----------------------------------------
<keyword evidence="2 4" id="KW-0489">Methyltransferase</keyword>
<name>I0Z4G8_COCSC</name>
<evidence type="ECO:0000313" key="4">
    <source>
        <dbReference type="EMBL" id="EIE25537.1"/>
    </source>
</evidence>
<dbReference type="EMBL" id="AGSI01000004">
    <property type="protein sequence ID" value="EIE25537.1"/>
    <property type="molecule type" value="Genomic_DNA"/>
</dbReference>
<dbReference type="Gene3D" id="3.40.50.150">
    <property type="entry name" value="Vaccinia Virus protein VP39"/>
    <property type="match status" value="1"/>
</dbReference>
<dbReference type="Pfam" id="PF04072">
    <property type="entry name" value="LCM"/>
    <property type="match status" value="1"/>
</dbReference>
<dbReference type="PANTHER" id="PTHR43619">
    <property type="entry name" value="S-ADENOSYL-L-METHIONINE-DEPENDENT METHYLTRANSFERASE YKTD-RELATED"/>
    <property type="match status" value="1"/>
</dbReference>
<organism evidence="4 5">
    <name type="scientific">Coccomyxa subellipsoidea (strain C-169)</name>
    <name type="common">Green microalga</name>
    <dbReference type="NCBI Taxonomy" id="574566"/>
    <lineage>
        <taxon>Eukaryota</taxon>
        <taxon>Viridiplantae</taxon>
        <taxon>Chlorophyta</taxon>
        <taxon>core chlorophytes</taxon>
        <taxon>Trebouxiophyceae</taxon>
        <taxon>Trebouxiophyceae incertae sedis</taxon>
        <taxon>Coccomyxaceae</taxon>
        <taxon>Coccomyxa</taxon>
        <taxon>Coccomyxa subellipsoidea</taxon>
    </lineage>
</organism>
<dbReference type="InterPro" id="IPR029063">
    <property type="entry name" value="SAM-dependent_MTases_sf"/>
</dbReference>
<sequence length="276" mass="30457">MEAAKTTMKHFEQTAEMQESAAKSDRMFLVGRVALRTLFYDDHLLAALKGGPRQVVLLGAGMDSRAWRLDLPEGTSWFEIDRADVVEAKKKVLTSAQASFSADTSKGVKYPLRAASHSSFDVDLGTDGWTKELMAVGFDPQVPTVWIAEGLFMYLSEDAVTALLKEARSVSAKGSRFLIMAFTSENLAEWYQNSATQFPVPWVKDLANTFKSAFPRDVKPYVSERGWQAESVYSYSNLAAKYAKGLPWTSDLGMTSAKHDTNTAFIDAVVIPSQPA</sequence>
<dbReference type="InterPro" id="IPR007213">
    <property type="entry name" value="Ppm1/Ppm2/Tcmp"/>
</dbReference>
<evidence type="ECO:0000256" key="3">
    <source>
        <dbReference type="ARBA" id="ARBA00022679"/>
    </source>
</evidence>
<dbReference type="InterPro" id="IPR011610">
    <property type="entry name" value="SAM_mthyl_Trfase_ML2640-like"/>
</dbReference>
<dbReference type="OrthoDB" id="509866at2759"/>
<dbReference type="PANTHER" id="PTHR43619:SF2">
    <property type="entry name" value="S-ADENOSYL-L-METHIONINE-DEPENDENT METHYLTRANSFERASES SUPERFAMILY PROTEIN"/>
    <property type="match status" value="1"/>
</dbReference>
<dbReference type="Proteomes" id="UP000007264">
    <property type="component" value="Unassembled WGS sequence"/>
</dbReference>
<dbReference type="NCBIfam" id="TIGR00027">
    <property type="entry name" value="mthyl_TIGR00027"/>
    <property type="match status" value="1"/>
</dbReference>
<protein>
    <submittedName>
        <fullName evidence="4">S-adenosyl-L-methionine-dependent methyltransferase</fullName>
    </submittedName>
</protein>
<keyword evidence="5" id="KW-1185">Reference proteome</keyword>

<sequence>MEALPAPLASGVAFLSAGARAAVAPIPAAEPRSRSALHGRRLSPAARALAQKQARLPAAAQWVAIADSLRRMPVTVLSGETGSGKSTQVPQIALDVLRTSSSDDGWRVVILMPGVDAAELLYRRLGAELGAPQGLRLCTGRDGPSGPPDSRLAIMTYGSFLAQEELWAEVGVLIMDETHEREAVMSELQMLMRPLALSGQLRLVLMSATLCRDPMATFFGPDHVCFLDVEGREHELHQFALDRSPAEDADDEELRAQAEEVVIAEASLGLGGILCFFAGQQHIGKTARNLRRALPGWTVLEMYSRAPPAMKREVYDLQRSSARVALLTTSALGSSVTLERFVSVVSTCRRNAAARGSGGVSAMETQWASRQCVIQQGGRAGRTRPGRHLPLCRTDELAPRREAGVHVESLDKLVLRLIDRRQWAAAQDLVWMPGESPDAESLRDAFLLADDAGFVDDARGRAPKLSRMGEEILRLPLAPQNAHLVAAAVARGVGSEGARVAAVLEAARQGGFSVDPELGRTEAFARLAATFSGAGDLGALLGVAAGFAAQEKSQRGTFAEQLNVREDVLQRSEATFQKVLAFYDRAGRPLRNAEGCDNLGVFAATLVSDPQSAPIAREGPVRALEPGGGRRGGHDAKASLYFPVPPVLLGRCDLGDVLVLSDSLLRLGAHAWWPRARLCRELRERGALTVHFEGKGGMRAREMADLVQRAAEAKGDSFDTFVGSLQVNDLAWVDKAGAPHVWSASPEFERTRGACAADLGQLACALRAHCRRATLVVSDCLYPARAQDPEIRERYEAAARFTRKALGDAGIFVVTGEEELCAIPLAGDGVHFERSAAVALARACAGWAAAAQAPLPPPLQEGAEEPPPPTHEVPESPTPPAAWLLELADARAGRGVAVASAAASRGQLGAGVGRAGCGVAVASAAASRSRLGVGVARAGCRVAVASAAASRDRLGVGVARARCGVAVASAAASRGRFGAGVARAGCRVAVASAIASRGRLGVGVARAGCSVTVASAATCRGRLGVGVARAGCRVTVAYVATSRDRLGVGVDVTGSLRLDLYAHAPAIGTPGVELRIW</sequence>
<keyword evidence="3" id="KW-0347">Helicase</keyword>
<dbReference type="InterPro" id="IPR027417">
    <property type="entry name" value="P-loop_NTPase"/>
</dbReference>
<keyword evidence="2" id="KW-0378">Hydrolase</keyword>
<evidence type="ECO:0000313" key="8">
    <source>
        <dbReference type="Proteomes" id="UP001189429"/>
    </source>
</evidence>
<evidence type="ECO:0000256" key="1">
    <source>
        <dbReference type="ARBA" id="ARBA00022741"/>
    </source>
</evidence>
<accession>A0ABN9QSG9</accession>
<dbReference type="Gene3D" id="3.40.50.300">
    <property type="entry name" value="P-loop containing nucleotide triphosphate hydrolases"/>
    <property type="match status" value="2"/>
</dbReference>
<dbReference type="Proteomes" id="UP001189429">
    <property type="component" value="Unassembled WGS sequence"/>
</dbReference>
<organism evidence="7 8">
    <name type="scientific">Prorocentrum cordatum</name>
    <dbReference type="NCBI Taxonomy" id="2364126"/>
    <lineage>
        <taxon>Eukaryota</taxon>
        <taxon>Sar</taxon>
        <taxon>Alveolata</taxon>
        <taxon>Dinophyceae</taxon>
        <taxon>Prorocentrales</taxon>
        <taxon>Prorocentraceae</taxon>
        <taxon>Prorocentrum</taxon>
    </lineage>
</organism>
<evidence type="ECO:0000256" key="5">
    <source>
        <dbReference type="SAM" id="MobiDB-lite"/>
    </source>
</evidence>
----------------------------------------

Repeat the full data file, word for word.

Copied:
<keyword evidence="2 4" id="KW-0489">Methyltransferase</keyword>
<name>I0Z4G8_COCSC</name>
<evidence type="ECO:0000313" key="4">
    <source>
        <dbReference type="EMBL" id="EIE25537.1"/>
    </source>
</evidence>
<dbReference type="EMBL" id="AGSI01000004">
    <property type="protein sequence ID" value="EIE25537.1"/>
    <property type="molecule type" value="Genomic_DNA"/>
</dbReference>
<dbReference type="Gene3D" id="3.40.50.150">
    <property type="entry name" value="Vaccinia Virus protein VP39"/>
    <property type="match status" value="1"/>
</dbReference>
<dbReference type="Pfam" id="PF04072">
    <property type="entry name" value="LCM"/>
    <property type="match status" value="1"/>
</dbReference>
<dbReference type="PANTHER" id="PTHR43619">
    <property type="entry name" value="S-ADENOSYL-L-METHIONINE-DEPENDENT METHYLTRANSFERASE YKTD-RELATED"/>
    <property type="match status" value="1"/>
</dbReference>
<organism evidence="4 5">
    <name type="scientific">Coccomyxa subellipsoidea (strain C-169)</name>
    <name type="common">Green microalga</name>
    <dbReference type="NCBI Taxonomy" id="574566"/>
    <lineage>
        <taxon>Eukaryota</taxon>
        <taxon>Viridiplantae</taxon>
        <taxon>Chlorophyta</taxon>
        <taxon>core chlorophytes</taxon>
        <taxon>Trebouxiophyceae</taxon>
        <taxon>Trebouxiophyceae incertae sedis</taxon>
        <taxon>Coccomyxaceae</taxon>
        <taxon>Coccomyxa</taxon>
        <taxon>Coccomyxa subellipsoidea</taxon>
    </lineage>
</organism>
<dbReference type="InterPro" id="IPR029063">
    <property type="entry name" value="SAM-dependent_MTases_sf"/>
</dbReference>
<sequence length="276" mass="30457">MEAAKTTMKHFEQTAEMQESAAKSDRMFLVGRVALRTLFYDDHLLAALKGGPRQVVLLGAGMDSRAWRLDLPEGTSWFEIDRADVVEAKKKVLTSAQASFSADTSKGVKYPLRAASHSSFDVDLGTDGWTKELMAVGFDPQVPTVWIAEGLFMYLSEDAVTALLKEARSVSAKGSRFLIMAFTSENLAEWYQNSATQFPVPWVKDLANTFKSAFPRDVKPYVSERGWQAESVYSYSNLAAKYAKGLPWTSDLGMTSAKHDTNTAFIDAVVIPSQPA</sequence>
<dbReference type="InterPro" id="IPR007213">
    <property type="entry name" value="Ppm1/Ppm2/Tcmp"/>
</dbReference>
<evidence type="ECO:0000256" key="3">
    <source>
        <dbReference type="ARBA" id="ARBA00022679"/>
    </source>
</evidence>
<dbReference type="InterPro" id="IPR011610">
    <property type="entry name" value="SAM_mthyl_Trfase_ML2640-like"/>
</dbReference>
<dbReference type="OrthoDB" id="509866at2759"/>
<dbReference type="PANTHER" id="PTHR43619:SF2">
    <property type="entry name" value="S-ADENOSYL-L-METHIONINE-DEPENDENT METHYLTRANSFERASES SUPERFAMILY PROTEIN"/>
    <property type="match status" value="1"/>
</dbReference>
<dbReference type="Proteomes" id="UP000007264">
    <property type="component" value="Unassembled WGS sequence"/>
</dbReference>
<dbReference type="NCBIfam" id="TIGR00027">
    <property type="entry name" value="mthyl_TIGR00027"/>
    <property type="match status" value="1"/>
</dbReference>
<protein>
    <submittedName>
        <fullName evidence="4">S-adenosyl-L-methionine-dependent methyltransferase</fullName>
    </submittedName>
</protein>
<keyword evidence="5" id="KW-1185">Reference proteome</keyword>

<sequence>MEALPAPLASGVAFLSAGARAAVAPIPAAEPRSRSALHGRRLSPAARALAQKQARLPAAAQWVAIADSLRRMPVTVLSGETGSGKSTQVPQIALDVLRTSSSDDGWRVVILMPGVDAAELLYRRLGAELGAPQGLRLCTGRDGPSGPPDSRLAIMTYGSFLAQEELWAEVGVLIMDETHEREAVMSELQMLMRPLALSGQLRLVLMSATLCRDPMATFFGPDHVCFLDVEGREHELHQFALDRSPAEDADDEELRAQAEEVVIAEASLGLGGILCFFAGQQHIGKTARNLRRALPGWTVLEMYSRAPPAMKREVYDLQRSSARVALLTTSALGSSVTLERFVSVVSTCRRNAAARGSGGVSAMETQWASRQCVIQQGGRAGRTRPGRHLPLCRTDELAPRREAGVHVESLDKLVLRLIDRRQWAAAQDLVWMPGESPDAESLRDAFLLADDAGFVDDARGRAPKLSRMGEEILRLPLAPQNAHLVAAAVARGVGSEGARVAAVLEAARQGGFSVDPELGRTEAFARLAATFSGAGDLGALLGVAAGFAAQEKSQRGTFAEQLNVREDVLQRSEATFQKVLAFYDRAGRPLRNAEGCDNLGVFAATLVSDPQSAPIAREGPVRALEPGGGRRGGHDAKASLYFPVPPVLLGRCDLGDVLVLSDSLLRLGAHAWWPRARLCRELRERGALTVHFEGKGGMRAREMADLVQRAAEAKGDSFDTFVGSLQVNDLAWVDKAGAPHVWSASPEFERTRGACAADLGQLACALRAHCRRATLVVSDCLYPARAQDPEIRERYEAAARFTRKALGDAGIFVVTGEEELCAIPLAGDGVHFERSAAVALARACAGWAAAAQAPLPPPLQEGAEEPPPPTHEVPESPTPPAAWLLELADARAGRGVAVASAAASRGQLGAGVGRAGCGVAVASAAASRSRLGVGVARAGCRVAVASAAASRDRLGVGVARARCGVAVASAAASRGRFGAGVARAGCRVAVASAIASRGRLGVGVARAGCSVTVASAATCRGRLGVGVARAGCRVTVAYVATSRDRLGVGVDVTGSLRLDLYAHAPAIGTPGVELRIW</sequence>
<keyword evidence="3" id="KW-0347">Helicase</keyword>
<dbReference type="InterPro" id="IPR027417">
    <property type="entry name" value="P-loop_NTPase"/>
</dbReference>
<keyword evidence="2" id="KW-0378">Hydrolase</keyword>
<evidence type="ECO:0000313" key="8">
    <source>
        <dbReference type="Proteomes" id="UP001189429"/>
    </source>
</evidence>
<evidence type="ECO:0000256" key="1">
    <source>
        <dbReference type="ARBA" id="ARBA00022741"/>
    </source>
</evidence>
<accession>A0ABN9QSG9</accession>
<dbReference type="Gene3D" id="3.40.50.300">
    <property type="entry name" value="P-loop containing nucleotide triphosphate hydrolases"/>
    <property type="match status" value="2"/>
</dbReference>
<dbReference type="Proteomes" id="UP001189429">
    <property type="component" value="Unassembled WGS sequence"/>
</dbReference>
<organism evidence="7 8">
    <name type="scientific">Prorocentrum cordatum</name>
    <dbReference type="NCBI Taxonomy" id="2364126"/>
    <lineage>
        <taxon>Eukaryota</taxon>
        <taxon>Sar</taxon>
        <taxon>Alveolata</taxon>
        <taxon>Dinophyceae</taxon>
        <taxon>Prorocentrales</taxon>
        <taxon>Prorocentraceae</taxon>
        <taxon>Prorocentrum</taxon>
    </lineage>
</organism>
<evidence type="ECO:0000256" key="5">
    <source>
        <dbReference type="SAM" id="MobiDB-lite"/>
    </source>
</evidence>